Dan Auerbach – Keep It Hid (2009)

Keep It Hid is the debut solo album by Black Keys singer-guitarist Dan Auerbach, and is also so far his only non-collaborative solo album. Released in early 2009, the year before Brothers would catapult the Black Keys well in truly into the global music spotlight, Keep It Hid is an interesting album in that it is quite a diverse and varied album musically and is by no means a complete carbon copy of Black Keys material. This album rather than being a full on blues rock album contains a mixture of styles, with Auerbach moving between delta blues, garage rock, blues rock and even. This mixture of styles across the different tracks gives the album a nice balance and allows Auerbach to showcase other sides to his musical pallet, with the results speaking volumes.

Opening track “Trouble Weighs a Ton” is a rootsy pastoral folk tune of which when I first heard it I thought I was listening to a Mumford and Sons album. I certainly wasn’t expecting a Dan Auerbach solo album to start with a soft folk tune, but I was pleasantly surprised that it did. “I Want Some More” has an early-Black Keys feel to it with its swampy rhythm and dirty blues sound, while tracks such as “The Prowl”, “Keep It Hid” and “Street Walkin’” continues this theme with heavily distorted guitars and a blues rock template . “My Last Mistake” is one of Auerbach’s most poppy songs out of all his repertoire including his work with the Black Keys, and his also one of his best. Written in a similar vain to the tracks on Keys album El Camino, this is blues pop at its very best in the form of a driving backing track of guitar, bass and drums, as well as a very catchy melody which bounces along at you as you listen. The heavier blues tracks on this album are separated out nicely by some softer tracks where Auerbach shows off his tender side more so than he ever has done on any Black Keys album for mine. “Real Desire” is a beautiful soulful blues ballad laced with organ and very delicate guitar playing, while “When The Night Comes” is just Auerbach playing acoustic guitar and singing accompanied by a synth backing track. Album closer “Goin Home” probably gets the award for the softest track on the album and would also be in contention for the most beautiful, with Auerbach’s delightful finger picking and heartfelt vocal delivery floating along together in tandem in what is a gorgeous end to the album. What this album shows if anything is that this man can write softer soulful tracks just as good as he writes hard out blues rock epics, whilst singing them as equally as good.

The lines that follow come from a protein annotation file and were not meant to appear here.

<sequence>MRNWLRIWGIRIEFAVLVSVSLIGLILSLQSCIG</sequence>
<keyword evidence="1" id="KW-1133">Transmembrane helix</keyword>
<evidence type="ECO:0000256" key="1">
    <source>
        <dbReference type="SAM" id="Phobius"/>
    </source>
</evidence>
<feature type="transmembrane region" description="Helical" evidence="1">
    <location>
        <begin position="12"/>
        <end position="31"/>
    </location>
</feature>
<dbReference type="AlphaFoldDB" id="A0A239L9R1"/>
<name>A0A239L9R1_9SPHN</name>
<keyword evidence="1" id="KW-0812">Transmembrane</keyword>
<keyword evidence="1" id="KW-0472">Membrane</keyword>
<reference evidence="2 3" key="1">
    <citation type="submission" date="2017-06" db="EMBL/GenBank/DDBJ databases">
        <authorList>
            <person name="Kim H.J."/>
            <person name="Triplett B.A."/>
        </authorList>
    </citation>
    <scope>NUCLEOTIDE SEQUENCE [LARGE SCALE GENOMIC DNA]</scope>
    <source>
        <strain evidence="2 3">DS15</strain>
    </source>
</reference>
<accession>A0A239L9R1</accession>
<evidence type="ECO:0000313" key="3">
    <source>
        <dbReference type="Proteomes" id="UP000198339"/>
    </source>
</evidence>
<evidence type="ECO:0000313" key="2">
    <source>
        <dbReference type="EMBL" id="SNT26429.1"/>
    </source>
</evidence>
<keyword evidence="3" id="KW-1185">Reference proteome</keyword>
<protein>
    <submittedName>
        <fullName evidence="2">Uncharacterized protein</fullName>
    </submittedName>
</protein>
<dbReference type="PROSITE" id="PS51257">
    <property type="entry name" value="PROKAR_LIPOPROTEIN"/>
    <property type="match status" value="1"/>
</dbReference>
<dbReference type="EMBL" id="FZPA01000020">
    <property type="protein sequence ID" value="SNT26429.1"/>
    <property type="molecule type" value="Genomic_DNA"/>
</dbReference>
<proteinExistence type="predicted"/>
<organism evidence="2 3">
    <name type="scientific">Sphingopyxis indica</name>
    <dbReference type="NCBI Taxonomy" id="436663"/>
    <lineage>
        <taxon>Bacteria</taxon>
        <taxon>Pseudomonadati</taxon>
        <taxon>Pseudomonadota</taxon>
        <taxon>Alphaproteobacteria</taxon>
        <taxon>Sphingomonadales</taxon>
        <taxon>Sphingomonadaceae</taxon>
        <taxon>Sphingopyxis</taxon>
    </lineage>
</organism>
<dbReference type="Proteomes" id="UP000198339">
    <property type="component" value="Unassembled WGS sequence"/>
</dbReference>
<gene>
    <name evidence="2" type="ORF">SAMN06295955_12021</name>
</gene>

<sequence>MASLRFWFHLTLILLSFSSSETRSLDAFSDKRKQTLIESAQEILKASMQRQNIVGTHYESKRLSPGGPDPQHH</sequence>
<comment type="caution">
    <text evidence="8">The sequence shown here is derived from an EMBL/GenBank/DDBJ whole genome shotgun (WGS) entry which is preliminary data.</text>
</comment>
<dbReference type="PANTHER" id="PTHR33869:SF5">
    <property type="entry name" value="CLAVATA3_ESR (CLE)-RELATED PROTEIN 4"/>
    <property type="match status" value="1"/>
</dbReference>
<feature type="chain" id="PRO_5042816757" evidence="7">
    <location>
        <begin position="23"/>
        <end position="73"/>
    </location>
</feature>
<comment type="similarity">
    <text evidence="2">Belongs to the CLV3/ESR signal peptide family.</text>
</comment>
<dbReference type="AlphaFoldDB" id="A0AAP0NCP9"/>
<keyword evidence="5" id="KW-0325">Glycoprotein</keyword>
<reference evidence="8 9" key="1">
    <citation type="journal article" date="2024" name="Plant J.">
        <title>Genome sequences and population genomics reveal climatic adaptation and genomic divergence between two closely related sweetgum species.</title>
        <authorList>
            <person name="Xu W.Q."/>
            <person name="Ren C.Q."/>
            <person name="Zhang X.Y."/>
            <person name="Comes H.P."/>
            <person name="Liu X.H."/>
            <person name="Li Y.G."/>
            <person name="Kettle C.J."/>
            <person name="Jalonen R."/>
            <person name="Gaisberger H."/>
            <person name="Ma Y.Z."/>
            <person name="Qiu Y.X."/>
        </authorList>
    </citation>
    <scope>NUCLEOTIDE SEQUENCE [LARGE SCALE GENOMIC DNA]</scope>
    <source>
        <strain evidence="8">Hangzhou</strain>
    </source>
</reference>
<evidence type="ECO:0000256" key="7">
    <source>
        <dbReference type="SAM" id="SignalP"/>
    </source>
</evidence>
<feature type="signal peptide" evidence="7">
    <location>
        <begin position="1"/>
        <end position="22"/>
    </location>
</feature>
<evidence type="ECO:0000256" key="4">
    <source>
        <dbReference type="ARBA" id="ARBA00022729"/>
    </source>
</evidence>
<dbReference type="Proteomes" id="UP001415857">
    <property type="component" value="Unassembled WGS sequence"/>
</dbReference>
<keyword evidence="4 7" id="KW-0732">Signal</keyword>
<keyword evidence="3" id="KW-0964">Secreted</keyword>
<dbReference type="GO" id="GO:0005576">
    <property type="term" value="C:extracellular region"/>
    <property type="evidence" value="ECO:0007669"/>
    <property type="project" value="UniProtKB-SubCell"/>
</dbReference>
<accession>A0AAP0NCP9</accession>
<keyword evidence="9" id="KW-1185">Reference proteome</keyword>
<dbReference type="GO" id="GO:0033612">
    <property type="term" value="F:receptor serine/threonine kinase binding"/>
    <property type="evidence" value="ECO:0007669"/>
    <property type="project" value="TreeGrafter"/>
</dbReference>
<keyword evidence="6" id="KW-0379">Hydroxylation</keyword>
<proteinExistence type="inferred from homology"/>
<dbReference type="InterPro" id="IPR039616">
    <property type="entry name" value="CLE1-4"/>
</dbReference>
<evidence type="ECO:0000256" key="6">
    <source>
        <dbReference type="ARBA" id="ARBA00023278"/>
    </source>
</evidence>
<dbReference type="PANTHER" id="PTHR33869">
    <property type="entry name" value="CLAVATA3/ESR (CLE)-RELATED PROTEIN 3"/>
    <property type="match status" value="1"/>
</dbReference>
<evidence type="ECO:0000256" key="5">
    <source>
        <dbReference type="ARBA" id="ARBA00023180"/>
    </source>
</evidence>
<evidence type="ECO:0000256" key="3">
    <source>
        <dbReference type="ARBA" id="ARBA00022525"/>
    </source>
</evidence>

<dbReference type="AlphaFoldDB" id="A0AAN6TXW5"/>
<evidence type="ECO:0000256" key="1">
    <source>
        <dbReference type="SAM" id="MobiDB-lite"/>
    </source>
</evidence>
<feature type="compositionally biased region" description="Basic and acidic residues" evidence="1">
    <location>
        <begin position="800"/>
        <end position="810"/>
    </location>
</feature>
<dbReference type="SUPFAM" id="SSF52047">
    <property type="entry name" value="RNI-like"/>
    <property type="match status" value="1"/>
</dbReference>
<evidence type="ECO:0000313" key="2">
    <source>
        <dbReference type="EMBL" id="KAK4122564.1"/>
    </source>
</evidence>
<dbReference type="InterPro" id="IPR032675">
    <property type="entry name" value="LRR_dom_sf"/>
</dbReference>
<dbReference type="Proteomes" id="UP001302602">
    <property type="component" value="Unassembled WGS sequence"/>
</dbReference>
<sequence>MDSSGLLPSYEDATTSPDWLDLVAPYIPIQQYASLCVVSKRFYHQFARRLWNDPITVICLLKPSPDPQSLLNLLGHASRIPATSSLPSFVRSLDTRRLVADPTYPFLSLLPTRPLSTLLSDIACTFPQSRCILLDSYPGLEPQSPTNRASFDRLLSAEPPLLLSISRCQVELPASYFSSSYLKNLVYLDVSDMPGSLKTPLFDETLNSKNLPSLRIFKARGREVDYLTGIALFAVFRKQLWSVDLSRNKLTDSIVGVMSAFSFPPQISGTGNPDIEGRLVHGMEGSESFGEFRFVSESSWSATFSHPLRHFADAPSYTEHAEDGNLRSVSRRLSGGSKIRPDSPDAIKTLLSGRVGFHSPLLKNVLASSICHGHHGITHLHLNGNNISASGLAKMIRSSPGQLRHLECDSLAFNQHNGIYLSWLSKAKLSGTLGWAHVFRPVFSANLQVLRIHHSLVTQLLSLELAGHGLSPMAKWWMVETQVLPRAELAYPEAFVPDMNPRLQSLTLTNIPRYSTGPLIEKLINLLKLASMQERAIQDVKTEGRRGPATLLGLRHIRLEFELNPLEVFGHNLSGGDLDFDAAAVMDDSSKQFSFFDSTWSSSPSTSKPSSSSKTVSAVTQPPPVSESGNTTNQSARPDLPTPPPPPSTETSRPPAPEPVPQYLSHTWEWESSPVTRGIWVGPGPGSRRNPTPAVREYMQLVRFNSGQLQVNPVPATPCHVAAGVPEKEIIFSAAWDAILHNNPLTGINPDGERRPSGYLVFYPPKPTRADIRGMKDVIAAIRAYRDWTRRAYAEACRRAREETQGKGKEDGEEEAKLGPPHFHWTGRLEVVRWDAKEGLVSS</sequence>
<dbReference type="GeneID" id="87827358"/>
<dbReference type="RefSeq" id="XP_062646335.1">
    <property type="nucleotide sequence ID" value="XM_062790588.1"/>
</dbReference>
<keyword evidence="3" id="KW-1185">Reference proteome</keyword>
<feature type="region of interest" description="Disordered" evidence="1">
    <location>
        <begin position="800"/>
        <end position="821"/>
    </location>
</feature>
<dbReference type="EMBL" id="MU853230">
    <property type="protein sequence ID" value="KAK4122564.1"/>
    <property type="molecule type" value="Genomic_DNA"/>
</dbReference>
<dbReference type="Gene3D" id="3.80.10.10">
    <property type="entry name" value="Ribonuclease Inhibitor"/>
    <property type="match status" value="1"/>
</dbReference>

A standard out feature for me on Keep It Hid was the overall production of the record, a task that Auerbach took on himself. Not only is Auerbach a wonderfully talented musician, but he is also a very good producer and it shows on this record where he pays careful attention to the needs of each track in attempting to get the right feel for each individual song, rather than an overall feel for the album. This comes across in the music, of which I noticed when listening is by in large less full on and fierce than the albums of his other band. The blues-oriented songs have a roughness about them and it is on these tracks where Auerbach uses distortion of the guitar and on occasion the vocals, while the folk and soul tracks have a beautiful simplicity to them with minimal production apart from the odd bit of echo. Overall I would give full marks to Auerbach for the production on this record in creating a sound and feel that I would describe as being quite organic in nature and very well suited to the eclectic mix of sound and style on display.

In conclusion then, I would say that Keep It Hid was an excellent debut for the Black Keys front man who showed with this release how he isn’t just a one dimensional blues rocker. Auerbach does a fantastic job in showing off his full range of musical abilities both as a songwriter and a player on multiple instruments on this album, while also giving a glimpse of his softer side as a song-writer, in particular showing how he can write tranquil folk songs as well as down to earth soulful blues. Keep It Hid is well worth a listen if you are into the Black Keys, especially their earlier work, and want to find out what Auerbach sounds like on his own. I thoroughly recommend this album, and I am sure you will be just as pleasantly surprised at the quality of the material as I was.   

A-

– Sam

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